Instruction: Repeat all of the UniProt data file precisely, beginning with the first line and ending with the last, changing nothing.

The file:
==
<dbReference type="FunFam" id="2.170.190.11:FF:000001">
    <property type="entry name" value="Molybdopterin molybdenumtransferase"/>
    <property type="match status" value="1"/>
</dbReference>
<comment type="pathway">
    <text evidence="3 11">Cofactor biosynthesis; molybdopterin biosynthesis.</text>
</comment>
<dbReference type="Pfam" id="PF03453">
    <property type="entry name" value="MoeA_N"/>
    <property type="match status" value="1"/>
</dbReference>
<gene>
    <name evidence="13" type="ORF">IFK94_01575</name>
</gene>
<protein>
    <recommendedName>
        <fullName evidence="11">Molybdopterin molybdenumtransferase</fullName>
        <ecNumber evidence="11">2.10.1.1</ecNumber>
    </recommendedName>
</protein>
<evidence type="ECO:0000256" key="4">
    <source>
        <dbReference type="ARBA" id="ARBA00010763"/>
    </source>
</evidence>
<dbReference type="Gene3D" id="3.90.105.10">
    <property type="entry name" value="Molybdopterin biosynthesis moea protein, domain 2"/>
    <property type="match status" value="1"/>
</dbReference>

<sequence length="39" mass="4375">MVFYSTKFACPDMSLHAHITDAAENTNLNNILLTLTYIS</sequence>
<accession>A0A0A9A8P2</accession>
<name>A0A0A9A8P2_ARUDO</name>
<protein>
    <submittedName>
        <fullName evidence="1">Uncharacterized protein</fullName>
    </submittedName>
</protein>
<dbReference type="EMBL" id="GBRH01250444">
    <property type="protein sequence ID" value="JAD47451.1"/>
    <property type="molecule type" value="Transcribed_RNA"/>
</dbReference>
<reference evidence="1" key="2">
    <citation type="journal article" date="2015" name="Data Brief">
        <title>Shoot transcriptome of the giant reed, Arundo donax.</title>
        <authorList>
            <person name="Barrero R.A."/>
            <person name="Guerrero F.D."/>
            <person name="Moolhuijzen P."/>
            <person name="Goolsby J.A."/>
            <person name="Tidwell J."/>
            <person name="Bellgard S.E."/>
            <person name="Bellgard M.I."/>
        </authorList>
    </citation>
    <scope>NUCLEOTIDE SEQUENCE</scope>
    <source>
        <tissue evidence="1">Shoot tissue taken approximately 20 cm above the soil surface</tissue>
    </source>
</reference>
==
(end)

<dbReference type="FunFam" id="2.170.190.11:FF:000001">
    <property type="entry name" value="Molybdopterin molybdenumtransferase"/>
    <property type="match status" value="1"/>
</dbReference>
<comment type="pathway">
    <text evidence="3 11">Cofactor biosynthesis; molybdopterin biosynthesis.</text>
</comment>
<dbReference type="Pfam" id="PF03453">
    <property type="entry name" value="MoeA_N"/>
    <property type="match status" value="1"/>
</dbReference>
<gene>
    <name evidence="13" type="ORF">IFK94_01575</name>
</gene>
<protein>
    <recommendedName>
        <fullName evidence="11">Molybdopterin molybdenumtransferase</fullName>
        <ecNumber evidence="11">2.10.1.1</ecNumber>
    </recommendedName>
</protein>
<evidence type="ECO:0000256" key="4">
    <source>
        <dbReference type="ARBA" id="ARBA00010763"/>
    </source>
</evidence>
<dbReference type="Gene3D" id="3.90.105.10">
    <property type="entry name" value="Molybdopterin biosynthesis moea protein, domain 2"/>
    <property type="match status" value="1"/>
</dbReference>

<sequence length="39" mass="4375">MVFYSTKFACPDMSLHAHITDAAENTNLNNILLTLTYIS</sequence>
<accession>A0A0A9A8P2</accession>
<name>A0A0A9A8P2_ARUDO</name>
<protein>
    <submittedName>
        <fullName evidence="1">Uncharacterized protein</fullName>
    </submittedName>
</protein>
<dbReference type="EMBL" id="GBRH01250444">
    <property type="protein sequence ID" value="JAD47451.1"/>
    <property type="molecule type" value="Transcribed_RNA"/>
</dbReference>
<reference evidence="1" key="2">
    <citation type="journal article" date="2015" name="Data Brief">
        <title>Shoot transcriptome of the giant reed, Arundo donax.</title>
        <authorList>
            <person name="Barrero R.A."/>
            <person name="Guerrero F.D."/>
            <person name="Moolhuijzen P."/>
            <person name="Goolsby J.A."/>
            <person name="Tidwell J."/>
            <person name="Bellgard S.E."/>
            <person name="Bellgard M.I."/>
        </authorList>
    </citation>
    <scope>NUCLEOTIDE SEQUENCE</scope>
    <source>
        <tissue evidence="1">Shoot tissue taken approximately 20 cm above the soil surface</tissue>
    </source>
</reference>